The Problem of Local Optima (C2W3L10)  Summary and Q&A
TL;DR
Deep learning optimization algorithms are more likely to encounter saddle points than local optima in highdimensional spaces, and plateaus can slow down learning progress.
Key Insights
 ❓ Local optima are less of a concern in deep learning optimization than previously believed.
 😥 Saddle points, where the derivative is zero in multiple directions, are more common in highdimensional spaces.
 😘 Plateaus, regions with low derivative values, can significantly hinder learning progress.
 🐢 Advanced optimization algorithms like momentum or Adam can help overcome slow learning on plateaus.
 👾 Understanding highdimensional spaces in deep learning optimization is still evolving.
 😘 Intuition from lowdimensional spaces does not necessarily apply to highdimensional optimization problems.
 😀 Learning algorithms operating with a large number of parameters face unique optimization challenges.
Transcript
in the early days of deep learning people used to worry a lot about the optimization algorithm getting stuck in bad local optima but as the theory of deep learning has advanced our understanding of local optima is also changing let me show you how we now think about local optima and problems in the optimization problem in deep learning so this was ... Read More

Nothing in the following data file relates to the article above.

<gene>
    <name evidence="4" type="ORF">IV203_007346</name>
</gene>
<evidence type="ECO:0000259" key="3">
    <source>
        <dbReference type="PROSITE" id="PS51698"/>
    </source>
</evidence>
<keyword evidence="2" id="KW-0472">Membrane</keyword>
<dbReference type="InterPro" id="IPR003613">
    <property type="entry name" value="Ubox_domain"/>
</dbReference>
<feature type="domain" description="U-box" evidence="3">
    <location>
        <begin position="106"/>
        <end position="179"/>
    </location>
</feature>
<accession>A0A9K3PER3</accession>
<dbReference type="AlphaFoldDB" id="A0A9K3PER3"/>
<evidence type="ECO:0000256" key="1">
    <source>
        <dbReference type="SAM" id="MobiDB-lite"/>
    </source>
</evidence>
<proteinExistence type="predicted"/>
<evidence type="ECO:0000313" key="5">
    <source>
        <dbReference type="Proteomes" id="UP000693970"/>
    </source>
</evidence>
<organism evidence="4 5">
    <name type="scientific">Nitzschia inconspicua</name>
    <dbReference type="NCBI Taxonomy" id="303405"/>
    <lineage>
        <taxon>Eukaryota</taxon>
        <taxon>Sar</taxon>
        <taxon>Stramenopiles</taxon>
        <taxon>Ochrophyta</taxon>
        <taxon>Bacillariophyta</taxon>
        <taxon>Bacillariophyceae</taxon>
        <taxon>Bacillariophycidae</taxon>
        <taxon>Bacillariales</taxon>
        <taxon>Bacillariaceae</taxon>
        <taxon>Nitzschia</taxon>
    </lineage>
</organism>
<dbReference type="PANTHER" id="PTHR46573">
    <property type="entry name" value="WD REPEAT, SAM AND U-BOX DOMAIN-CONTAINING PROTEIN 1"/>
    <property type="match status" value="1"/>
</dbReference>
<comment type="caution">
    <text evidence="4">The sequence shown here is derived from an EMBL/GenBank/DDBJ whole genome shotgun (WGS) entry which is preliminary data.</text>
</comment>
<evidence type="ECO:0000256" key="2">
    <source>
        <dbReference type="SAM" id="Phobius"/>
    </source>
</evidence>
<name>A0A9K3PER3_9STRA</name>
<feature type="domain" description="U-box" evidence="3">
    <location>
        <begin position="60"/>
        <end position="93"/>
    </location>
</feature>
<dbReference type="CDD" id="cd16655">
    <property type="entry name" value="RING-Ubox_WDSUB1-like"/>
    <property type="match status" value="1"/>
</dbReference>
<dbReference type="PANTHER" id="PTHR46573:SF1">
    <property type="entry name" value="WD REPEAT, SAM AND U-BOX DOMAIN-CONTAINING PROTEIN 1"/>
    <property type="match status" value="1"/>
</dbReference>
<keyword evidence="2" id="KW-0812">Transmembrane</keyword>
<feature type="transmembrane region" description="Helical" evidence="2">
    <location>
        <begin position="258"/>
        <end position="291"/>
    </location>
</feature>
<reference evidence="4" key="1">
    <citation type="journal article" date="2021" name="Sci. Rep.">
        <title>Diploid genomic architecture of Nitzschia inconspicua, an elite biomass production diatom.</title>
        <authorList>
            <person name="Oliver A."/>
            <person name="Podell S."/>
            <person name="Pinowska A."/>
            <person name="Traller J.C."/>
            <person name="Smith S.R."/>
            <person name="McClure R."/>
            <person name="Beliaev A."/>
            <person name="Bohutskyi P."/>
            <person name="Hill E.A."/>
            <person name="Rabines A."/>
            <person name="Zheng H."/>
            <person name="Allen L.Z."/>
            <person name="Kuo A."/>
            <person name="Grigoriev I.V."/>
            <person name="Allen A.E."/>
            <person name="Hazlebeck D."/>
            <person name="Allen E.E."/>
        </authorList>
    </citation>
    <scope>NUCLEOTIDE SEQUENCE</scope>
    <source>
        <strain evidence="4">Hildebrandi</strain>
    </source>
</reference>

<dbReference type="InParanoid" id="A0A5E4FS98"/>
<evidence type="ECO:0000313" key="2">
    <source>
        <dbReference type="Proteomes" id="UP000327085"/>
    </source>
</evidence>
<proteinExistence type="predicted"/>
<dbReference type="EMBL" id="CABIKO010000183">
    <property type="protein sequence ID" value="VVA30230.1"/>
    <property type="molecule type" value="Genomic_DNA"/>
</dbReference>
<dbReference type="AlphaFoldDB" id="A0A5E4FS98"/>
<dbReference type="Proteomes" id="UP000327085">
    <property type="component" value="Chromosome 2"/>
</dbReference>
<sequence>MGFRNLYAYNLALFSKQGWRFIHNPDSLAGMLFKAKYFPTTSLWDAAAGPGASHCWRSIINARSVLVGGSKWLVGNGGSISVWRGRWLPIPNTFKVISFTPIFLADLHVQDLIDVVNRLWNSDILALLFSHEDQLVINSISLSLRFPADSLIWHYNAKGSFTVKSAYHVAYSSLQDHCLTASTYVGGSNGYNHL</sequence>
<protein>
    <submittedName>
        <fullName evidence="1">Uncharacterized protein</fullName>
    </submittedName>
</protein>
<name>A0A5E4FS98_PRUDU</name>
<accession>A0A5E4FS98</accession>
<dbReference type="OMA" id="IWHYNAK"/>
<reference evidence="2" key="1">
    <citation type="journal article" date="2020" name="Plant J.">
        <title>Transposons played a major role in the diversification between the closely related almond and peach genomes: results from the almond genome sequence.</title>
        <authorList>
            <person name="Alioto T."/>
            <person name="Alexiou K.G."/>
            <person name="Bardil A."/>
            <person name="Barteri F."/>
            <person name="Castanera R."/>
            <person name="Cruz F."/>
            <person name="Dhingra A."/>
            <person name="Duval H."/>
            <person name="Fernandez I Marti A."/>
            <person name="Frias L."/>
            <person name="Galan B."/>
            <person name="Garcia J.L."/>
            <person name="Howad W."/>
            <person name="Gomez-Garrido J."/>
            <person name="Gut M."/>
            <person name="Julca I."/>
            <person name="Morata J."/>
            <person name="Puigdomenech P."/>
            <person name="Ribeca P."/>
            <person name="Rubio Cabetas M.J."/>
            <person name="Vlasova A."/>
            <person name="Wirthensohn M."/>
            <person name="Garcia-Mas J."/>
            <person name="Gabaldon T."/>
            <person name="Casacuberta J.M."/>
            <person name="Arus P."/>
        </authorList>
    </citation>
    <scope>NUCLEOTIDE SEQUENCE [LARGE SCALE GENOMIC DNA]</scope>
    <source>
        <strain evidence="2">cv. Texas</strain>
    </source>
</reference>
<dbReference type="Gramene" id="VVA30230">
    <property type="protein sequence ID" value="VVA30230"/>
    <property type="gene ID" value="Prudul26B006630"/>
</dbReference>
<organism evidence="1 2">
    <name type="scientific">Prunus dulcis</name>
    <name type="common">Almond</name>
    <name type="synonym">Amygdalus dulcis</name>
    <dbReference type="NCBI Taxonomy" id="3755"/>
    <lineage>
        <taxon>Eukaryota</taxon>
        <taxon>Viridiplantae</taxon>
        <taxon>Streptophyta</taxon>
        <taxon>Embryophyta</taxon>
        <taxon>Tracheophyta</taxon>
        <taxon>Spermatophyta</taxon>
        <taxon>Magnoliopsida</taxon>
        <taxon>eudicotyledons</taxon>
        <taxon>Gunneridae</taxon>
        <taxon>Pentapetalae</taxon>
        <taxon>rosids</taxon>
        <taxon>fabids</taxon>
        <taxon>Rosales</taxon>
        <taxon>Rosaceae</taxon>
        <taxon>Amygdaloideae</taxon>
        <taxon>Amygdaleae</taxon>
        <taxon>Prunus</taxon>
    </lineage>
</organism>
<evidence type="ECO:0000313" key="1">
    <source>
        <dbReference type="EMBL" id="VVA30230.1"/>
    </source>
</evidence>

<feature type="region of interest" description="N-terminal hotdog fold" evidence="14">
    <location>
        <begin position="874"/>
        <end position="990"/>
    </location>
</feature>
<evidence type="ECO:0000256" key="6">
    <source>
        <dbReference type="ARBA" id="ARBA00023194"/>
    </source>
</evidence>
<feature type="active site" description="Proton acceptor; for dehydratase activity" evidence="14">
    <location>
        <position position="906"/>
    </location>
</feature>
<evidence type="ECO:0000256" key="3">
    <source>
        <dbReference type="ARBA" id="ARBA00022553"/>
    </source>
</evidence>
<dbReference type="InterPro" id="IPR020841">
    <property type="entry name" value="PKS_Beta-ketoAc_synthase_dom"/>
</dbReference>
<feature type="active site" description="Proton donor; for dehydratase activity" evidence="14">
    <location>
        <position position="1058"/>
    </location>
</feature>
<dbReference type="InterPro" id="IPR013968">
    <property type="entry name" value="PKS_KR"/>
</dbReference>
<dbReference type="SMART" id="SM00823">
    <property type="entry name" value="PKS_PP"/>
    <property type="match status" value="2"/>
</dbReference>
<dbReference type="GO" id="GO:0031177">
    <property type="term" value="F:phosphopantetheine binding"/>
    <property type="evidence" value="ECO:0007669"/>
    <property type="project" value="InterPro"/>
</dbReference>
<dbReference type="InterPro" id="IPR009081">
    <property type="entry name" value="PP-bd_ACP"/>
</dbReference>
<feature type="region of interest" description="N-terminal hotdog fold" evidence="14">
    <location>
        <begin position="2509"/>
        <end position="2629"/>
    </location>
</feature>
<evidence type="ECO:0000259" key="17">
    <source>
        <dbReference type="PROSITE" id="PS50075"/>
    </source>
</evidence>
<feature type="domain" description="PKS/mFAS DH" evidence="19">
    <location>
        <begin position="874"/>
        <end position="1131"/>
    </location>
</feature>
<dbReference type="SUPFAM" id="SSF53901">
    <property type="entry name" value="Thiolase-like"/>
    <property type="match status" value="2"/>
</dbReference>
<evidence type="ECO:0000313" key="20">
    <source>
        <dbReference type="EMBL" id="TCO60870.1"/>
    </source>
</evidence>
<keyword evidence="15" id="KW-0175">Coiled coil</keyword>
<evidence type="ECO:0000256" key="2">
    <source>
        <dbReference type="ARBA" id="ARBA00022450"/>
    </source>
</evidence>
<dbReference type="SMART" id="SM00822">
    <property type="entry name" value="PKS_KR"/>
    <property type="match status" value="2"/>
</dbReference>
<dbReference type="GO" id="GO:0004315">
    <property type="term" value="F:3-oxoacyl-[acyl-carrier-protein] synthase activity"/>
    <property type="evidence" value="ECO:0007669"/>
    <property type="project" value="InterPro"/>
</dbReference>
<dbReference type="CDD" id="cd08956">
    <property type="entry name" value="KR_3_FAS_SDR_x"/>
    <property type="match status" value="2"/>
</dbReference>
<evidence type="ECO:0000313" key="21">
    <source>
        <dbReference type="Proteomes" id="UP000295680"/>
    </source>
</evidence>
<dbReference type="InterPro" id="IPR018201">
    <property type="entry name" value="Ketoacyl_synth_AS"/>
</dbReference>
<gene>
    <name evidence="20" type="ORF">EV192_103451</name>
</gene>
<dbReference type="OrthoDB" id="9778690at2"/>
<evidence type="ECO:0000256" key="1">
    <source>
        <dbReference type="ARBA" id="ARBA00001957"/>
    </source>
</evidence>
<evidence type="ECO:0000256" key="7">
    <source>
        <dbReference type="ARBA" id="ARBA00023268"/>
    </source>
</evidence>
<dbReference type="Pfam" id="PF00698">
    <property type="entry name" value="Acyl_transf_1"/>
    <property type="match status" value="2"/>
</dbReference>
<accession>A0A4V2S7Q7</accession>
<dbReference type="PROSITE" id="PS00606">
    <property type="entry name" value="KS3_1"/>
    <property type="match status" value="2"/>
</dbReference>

Questions & Answers
Q: What was the previous concern regarding deep learning optimization algorithms?
In the early days, people worried about optimization algorithms getting stuck in bad local optima, hindering progress towards global optima.
Q: Are most points with zero gradients in the cost function local optima?
No, most points of zero gradients are actually saddle points in highdimensional spaces, where the function can curve up or down in different directions.
Q: Why are saddle points more prevalent in highdimensional spaces?
In highdimensional spaces, it is less likely for all directions of the function to bend upwards, making saddle points more common than local optima.
Q: What are plateaus in the context of deep learning optimization?
Plateaus are regions where the derivative of the cost function is close to zero for a significant period, leading to flat surfaces and slow learning progress.
Summary & Key Takeaways

In deep learning, the concern about getting trapped in bad local optima has evolved, with saddle points being more common in highdimensional spaces.

Most points with zero gradients in the cost function are saddle points rather than local optima, due to the complexity of highdimensional spaces.

Plateaus, where the derivative is close to zero for an extended period, can significantly slow down learning progress.